Toothbrush company Brushbox is under fire for a controversial advertising campaign aimed at new students at the University of Sussex.  

One side of the ad -- which is a beer coaster -- features a close-up of a woman's mouth with white liquid dripping out of it.  The copy on the other side of the ad reads, in part, "Whether you spit or swallow as part of your (twice . . .) daily oral regime, place your oral health on autopilot with Brushbox.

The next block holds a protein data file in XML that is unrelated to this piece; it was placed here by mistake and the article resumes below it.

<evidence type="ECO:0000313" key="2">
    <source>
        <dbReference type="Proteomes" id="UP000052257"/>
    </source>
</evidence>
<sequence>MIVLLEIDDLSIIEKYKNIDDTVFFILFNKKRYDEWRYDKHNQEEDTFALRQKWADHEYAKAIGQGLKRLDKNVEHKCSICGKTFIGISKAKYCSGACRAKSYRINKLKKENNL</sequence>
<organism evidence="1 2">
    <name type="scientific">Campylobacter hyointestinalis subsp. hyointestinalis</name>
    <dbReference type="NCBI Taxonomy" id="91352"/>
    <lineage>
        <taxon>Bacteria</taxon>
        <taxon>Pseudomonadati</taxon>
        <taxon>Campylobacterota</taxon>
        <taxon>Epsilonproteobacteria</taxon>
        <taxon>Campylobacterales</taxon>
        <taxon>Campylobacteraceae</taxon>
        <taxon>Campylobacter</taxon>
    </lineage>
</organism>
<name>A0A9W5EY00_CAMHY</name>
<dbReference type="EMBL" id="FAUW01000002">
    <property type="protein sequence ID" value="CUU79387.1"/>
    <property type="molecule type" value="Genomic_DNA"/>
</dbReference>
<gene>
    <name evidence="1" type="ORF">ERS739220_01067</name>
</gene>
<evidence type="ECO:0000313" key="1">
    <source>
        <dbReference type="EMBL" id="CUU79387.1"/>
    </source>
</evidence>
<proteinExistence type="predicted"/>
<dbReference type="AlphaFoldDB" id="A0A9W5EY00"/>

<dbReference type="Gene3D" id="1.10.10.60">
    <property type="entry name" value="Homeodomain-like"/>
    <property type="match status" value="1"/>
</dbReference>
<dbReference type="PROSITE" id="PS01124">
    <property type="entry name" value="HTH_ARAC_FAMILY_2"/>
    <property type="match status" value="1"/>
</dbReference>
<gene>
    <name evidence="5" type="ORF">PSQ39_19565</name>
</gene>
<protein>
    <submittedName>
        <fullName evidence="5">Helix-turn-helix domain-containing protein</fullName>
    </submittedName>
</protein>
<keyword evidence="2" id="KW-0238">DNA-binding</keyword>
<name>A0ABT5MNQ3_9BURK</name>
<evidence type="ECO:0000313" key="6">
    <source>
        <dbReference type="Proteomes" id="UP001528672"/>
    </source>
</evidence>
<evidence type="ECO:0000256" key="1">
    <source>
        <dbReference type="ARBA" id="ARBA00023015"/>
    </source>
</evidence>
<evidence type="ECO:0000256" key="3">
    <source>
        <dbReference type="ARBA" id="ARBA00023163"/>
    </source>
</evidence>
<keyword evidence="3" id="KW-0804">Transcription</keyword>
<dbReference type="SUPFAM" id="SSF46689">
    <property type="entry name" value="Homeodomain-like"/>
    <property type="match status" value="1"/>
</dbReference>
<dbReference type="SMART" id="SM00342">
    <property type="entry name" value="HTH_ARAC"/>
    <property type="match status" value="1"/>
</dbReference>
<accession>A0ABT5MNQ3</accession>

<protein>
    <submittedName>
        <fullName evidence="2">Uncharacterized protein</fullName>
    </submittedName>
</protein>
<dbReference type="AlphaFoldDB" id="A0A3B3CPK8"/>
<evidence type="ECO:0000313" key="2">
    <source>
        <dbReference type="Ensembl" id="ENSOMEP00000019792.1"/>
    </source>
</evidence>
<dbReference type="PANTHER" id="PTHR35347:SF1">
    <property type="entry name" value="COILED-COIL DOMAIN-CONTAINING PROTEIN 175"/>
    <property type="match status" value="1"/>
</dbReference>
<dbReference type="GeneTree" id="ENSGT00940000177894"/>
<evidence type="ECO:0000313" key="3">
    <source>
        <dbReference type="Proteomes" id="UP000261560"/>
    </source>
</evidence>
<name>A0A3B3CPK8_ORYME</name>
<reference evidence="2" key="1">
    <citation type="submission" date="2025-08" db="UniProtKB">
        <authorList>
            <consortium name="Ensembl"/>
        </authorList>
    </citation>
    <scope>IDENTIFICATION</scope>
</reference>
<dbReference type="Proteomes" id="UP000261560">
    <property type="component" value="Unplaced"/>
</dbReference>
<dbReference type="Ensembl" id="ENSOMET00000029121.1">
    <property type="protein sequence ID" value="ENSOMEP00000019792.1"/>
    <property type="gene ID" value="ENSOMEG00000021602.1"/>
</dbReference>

In response to the campaign, @untamableshrews Tweeted, "Do you have any respect for women?  This is sexual harassment."

According to media reports, Brushbox has apologized for running the campaign, saying, "We now realize it was inappropriate and misguided of us to use this type of image as a way to raise awareness of dental health issues."

Some advertisers try to create controversy in order to generate (free) awareness while others inadvertently find themselves embroiled in something that they did not expect. Incidents like this are a great reminder to marketers to revisit their internal approval processes to ensure that advertising is properly vetted -- and all issues are considered -- before it is published.